Chad Mirkin, PhD
The Nature of the DNA Bond
Chemistry and International Institute for Nanotechnology
For decades the biological roles of nucleic acids as catalytic enzymes, intracellular regulatory molecules, and as the carriers of genetic information have been studied extensively. More recently, the sequence-specific binding properties of DNA that make it so ubiquitous among all living systems have been hijacked to direct the assembly of materials at the nanoscale. In such cases, it has become useful to consider the DNA as an artificial bond that facilitates nearly infinite tailorability in the interactions between nanomaterials via bond (i.e. oligonucleotide) length, strength, orthogonality, and even directionality. Although this powerful concept can be applied in variety of contexts including DNA tiles, origami scaffolds, and supramolecular constructs, here we explore the use of rigid inorganic nanoparticles functionalized with DNA that act to orient oligonucleotides perpendicular to their surfaces to dictate DNA bonding interactions. By elucidating a series of design rules for the nature of these DNA bonds, we show the construction of nanoparticle superlattices with over 20 different crystal symmetries with precise control over particle size and spacing. In some cases, these materials can be prepared so that they form large single crystalline domains with a well-defined crystal habit indicative of the minimum energy Wulff polyhedron of the parent superlattice. Finally, we show opportunities for dynamic and reconfigurable superlattices facilitated by the unique properties of the DNA bond.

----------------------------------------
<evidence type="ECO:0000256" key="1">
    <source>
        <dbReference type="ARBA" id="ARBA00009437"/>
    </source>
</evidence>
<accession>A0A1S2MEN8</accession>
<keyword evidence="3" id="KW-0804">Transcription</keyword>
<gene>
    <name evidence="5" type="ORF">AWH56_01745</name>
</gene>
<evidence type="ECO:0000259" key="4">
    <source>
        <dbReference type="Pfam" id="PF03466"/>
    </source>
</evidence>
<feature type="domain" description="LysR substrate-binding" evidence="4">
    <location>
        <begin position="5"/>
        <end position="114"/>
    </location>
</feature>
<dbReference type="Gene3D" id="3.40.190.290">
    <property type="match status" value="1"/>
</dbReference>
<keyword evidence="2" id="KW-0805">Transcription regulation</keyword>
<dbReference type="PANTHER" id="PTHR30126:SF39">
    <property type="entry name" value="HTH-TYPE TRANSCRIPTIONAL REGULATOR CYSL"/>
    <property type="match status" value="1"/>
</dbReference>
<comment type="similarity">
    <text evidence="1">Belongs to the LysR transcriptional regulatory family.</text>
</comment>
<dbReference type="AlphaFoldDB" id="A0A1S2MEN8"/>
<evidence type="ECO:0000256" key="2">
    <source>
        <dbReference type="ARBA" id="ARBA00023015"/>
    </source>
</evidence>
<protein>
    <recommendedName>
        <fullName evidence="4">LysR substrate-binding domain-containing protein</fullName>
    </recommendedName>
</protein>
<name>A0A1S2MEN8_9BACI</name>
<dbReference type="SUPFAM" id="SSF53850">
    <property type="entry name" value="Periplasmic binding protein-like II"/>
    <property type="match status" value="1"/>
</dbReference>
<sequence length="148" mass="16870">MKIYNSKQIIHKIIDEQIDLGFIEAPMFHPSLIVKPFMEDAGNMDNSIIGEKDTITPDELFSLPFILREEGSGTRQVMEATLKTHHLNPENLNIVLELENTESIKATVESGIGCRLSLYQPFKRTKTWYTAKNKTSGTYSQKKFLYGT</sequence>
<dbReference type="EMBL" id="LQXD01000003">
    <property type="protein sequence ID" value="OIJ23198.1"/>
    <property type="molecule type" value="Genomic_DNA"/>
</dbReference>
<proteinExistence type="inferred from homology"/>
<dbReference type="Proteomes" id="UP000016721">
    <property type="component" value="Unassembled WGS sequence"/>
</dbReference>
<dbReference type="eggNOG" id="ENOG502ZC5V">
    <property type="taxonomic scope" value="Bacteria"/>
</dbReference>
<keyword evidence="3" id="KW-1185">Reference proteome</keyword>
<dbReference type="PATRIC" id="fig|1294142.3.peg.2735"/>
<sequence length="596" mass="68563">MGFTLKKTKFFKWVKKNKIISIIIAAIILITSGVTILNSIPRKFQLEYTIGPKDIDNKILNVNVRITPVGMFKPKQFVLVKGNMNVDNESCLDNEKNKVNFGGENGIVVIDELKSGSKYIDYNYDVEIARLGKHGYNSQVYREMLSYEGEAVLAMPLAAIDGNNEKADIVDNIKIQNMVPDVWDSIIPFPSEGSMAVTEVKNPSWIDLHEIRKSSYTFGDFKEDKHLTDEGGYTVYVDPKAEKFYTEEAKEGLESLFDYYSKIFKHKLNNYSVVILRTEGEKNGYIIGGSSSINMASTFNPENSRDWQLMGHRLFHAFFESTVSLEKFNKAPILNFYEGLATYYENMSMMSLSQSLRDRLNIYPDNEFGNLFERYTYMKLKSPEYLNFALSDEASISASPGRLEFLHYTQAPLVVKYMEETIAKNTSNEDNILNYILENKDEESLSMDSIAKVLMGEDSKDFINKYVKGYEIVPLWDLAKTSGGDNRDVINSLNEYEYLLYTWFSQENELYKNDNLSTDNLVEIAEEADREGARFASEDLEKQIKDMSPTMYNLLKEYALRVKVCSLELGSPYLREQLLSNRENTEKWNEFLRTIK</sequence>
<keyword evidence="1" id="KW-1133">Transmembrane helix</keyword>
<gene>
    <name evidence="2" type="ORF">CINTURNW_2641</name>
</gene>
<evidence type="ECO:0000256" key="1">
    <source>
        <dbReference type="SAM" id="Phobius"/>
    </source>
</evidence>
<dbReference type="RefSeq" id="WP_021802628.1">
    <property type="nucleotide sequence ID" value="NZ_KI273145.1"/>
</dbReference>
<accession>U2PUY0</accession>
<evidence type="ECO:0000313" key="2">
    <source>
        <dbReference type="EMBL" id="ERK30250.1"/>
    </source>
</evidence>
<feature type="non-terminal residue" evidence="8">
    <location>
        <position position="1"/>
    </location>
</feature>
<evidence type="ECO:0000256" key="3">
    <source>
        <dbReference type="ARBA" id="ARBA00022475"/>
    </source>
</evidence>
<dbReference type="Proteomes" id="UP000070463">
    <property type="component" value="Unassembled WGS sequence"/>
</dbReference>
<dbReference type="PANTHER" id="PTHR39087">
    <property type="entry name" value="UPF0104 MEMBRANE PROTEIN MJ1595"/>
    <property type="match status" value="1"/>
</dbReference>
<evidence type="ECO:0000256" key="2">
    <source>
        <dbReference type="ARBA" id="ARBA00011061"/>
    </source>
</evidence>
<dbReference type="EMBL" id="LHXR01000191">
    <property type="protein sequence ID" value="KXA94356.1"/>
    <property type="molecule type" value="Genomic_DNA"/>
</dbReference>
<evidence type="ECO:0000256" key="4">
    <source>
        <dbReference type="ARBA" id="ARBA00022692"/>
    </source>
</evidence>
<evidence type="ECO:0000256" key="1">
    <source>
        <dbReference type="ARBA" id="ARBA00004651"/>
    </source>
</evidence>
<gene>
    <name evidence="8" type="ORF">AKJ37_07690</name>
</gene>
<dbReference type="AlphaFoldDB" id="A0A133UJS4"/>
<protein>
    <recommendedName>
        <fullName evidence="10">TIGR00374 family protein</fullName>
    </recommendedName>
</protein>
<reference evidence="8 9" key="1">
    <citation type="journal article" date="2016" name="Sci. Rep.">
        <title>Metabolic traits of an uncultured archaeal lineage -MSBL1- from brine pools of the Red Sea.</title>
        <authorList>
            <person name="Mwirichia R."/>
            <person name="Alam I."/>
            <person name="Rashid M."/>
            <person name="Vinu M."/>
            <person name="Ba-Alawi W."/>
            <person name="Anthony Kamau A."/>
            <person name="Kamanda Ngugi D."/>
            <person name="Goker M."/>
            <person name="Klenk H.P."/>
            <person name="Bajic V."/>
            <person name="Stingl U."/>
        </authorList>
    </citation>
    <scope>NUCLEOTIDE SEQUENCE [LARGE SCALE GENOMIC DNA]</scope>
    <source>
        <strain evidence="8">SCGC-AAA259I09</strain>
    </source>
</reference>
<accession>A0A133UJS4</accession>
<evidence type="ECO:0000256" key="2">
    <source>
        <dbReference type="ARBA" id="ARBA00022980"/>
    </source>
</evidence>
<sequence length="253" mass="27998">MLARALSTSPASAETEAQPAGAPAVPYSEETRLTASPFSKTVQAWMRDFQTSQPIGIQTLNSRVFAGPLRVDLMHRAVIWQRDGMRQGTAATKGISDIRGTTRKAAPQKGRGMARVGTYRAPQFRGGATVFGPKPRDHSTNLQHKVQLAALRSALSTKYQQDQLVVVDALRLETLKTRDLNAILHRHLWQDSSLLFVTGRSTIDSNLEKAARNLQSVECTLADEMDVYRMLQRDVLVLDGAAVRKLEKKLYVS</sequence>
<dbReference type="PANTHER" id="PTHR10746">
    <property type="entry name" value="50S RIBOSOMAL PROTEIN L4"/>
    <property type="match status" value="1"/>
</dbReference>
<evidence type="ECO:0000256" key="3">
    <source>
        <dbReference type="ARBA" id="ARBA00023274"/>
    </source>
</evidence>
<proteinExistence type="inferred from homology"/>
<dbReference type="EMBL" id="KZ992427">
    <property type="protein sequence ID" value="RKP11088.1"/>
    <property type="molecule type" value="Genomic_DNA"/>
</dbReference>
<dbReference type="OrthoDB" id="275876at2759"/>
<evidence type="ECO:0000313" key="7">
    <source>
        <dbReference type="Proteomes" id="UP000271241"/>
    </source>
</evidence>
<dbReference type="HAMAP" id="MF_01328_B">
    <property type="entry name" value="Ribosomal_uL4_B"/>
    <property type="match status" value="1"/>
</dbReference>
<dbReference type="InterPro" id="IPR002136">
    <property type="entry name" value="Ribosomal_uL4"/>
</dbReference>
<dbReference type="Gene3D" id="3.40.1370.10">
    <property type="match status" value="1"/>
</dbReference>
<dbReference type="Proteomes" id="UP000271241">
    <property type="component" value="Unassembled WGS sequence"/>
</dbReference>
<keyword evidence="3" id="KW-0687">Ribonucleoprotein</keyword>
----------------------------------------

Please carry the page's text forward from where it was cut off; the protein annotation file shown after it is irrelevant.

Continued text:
Dr. Chad A. Mirkin is the Director of the International Institute for Nanotechnology, the George B. Rathmann Professor of Chemistry, Professor of Chemical and Biological Engineering, Professor of Biomedical Engineering, Professor of Materials Science & Engineering, and Professor of Medicine. He is a chemist and a world renowned nanoscience expert, who has authored over 565 manuscripts, and inventor on over 930 patent applications worldwide (246 issued). Dr. Mirkin has been recognized for his accomplishments with over 90 national and international awards. These include the Linus Pauling Medal, the $500,000 Lemelson-MIT Prize, the Raymond and Beverly Sackler Prize in the Physical Sciences, the Feynman Prize in Nanotechnology, an Honorary Degree from Nanyang Technological Univ. Singapore, the Lee Kuan Yew Distinguished Visitor to Singapore, and the ACS Award for Creative Invention. He is a Member of the President’s Council of Advisors on Science & Technology (PCAST, Obama Administration), and one of only 15 scientists, engineers, and medical doctors to be elected to all three US National Academies (the Institute of Medicine, the Natl. Academy of Sciences, and the Natl. Academy of Engineering). He is also a Fellow of the American Academy of Arts and Sciences. He is the founding editor of the journal Small and the founder of three companies, Nanosphere, Inc., AuraSense, LLC, and AuraSense Therapeutics, LLC. Dr. Mirkin holds a B.S. degree from Dickinson College and a Ph.D. degree from Penn State. He was an NSF Postdoc at MIT prior to becoming a Professor at Northwestern in 1991.